In a recent interview, Parasite director Bong Joon-ho revealed that he’d shed a tear while watching George Miller’s unexpected return to the Mad Max franchise. He called it “something we cannot describe with our words: all we can do is just cry”. He’s right. Fury Road is, essentially, a feature-length car chase – but it’s hard to put into words how epic and symphonic it truly is. (CL)

7. Paddington 2 (2017)

A soothing balm for all of our sociopolitical ills, Paddington 2 is the film we needed more than any other this decade. There are numerous delights here, from the majesty of Paul King and Simon Farnaby’s script and its elaborate sleights of hand, to a moustache-twirling Hugh Grant at his most magnificent. But more than anything, Paddington 2 is about the healing power of community and family, a message conveyed with wholesome warmth and pluck by the achingly sweet bear of the title. Michael Bond would be proud. (AW)

6. American Honey (2016)

It took a woman from Dartford to capture the sprawling, stirring power of the American road and all that it promises. Of all the decade’s films, Andrea Arnold’s American Honey feels the most hungry to exist independently on its own, ignoring the rules of storytelling and bursting at the seams with wildness and colour. Sasha Lane – who had never acted before she was spotted by Arnold on a beach during spring break – plays working-class teenager Star, who yearns for a greater purpose and hitches a ride with a truckful of kids as adrift as she is. (AW)

5. Inside Llewyn Davis (2013)

Inside Llewyn Davis is a kind of anti-Odyssey. In its story of a folk singer (Oscar Isaac) who hops from couch to couch, with no direction and few prospects, Llewyn becomes the weary Greek hero who not only struggles to find a way home, but realises he may not have a home to go to. It’s a deeply melancholic work. (CL)

4. Phantom Thread (2017)

Phantom Thread is a love story in a funhouse mirror – fizzy and feather-light, but with a barbed and kinky underbelly that could only have come from the mind of Paul Thomas Anderson. The bewitching duo of Daniel Day-Lewis and Vicky Krieps play a fashion designer and his muse, who unearth new means to sustain their marriage. Anderson lingers over objects of beauty throughout – the lines of a fabric, the mess of a breakfast table, the colourful residue left over after the ball drops on New Year’s Eve. Apparently Day-Lewis’ final film, but what a blissful way to go out. (AW)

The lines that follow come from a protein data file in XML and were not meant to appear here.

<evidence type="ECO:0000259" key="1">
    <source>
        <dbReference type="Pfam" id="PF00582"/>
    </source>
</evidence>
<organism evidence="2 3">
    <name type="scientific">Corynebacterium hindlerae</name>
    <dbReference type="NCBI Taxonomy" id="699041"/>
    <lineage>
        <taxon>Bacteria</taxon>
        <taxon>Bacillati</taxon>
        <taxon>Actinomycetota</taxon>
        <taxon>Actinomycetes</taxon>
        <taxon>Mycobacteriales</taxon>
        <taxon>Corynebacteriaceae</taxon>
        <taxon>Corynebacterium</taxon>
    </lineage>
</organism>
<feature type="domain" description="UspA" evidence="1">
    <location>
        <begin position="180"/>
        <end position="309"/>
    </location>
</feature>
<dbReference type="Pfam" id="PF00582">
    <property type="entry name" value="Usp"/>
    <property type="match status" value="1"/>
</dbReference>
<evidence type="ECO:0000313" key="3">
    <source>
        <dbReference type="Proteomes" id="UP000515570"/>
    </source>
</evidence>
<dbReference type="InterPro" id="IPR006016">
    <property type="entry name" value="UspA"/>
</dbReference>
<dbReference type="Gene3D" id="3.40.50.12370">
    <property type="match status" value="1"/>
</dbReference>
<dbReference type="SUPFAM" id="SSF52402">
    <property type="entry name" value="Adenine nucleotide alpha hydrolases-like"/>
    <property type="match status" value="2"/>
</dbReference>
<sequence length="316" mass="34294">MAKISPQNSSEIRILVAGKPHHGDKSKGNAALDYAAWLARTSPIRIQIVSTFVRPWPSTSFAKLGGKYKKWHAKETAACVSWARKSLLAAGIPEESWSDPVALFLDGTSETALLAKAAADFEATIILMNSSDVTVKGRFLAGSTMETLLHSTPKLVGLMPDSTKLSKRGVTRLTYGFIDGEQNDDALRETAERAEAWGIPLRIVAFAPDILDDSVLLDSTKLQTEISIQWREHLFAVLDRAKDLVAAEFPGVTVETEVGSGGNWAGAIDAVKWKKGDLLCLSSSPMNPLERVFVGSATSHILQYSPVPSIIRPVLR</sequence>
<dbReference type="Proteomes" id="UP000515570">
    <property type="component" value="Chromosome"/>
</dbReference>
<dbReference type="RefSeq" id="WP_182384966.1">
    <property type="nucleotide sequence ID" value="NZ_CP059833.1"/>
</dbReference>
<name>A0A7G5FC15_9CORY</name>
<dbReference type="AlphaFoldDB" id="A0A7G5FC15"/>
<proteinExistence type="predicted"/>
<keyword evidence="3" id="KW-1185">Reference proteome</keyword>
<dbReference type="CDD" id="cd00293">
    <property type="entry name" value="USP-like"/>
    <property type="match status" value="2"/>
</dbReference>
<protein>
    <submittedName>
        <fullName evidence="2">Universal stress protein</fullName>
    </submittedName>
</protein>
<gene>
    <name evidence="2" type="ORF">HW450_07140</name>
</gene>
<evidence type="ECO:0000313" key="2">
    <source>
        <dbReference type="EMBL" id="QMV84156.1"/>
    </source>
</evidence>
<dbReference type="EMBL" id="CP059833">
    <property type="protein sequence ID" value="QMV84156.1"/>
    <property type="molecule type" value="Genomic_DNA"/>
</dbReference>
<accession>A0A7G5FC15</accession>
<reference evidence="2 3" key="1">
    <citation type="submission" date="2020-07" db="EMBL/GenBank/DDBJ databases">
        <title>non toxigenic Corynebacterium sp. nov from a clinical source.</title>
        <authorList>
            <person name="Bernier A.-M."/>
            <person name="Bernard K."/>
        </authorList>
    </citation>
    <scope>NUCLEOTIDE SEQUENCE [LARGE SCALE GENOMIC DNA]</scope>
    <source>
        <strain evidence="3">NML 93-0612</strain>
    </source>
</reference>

3. Get Out (2017)

Get Out sunk its teeth into culture in 2017, and hasn’t stopped biting. Jordan Peele’s horror satire is a polished, spooky and supremely well-executed chiller, but works even better as a deconstruction of race. In its sights are peak white centrism, the burdens and expectations of being black in America, and the untruths of the post-racial utopia many were fooled into embracing in the Obama era. No other film has reflected society in the 21st century more succinctly. (AW)

2. Carol (2015)

A magical reprieve from much of the queer romance canon, Carol is neither tragic nor sexually neutered, and is rich with snowy, expensive opulence. Todd Haynes’s 2015 masterpiece plays like a fairytale, kick-started by a misplaced pair of gloves, with Cate Blanchett and Rooney Mara acting on feelings that were considered unacceptable at the time. Deeply romantic, sexy and dramatic, it takes everything Haynes perfected in his Douglas Sirk-inspired drama Far from Heaven (2002), and maximises it. (AW)

1. Moonlight (2016)

Barry Jenkins is destined to be one of the most important cinematic voices of the era. Moonlight is ample proof of that: there are very few debuts that feel this transportive, that fill the screen with this much raw beauty and human vulnerability. The director knows the power of gesture, and so the film’s emotional weight rests on a few shared glances, or one hand placed gently on another. In the intersection between race, sexuality and class, it crafts tender poetry. (CL)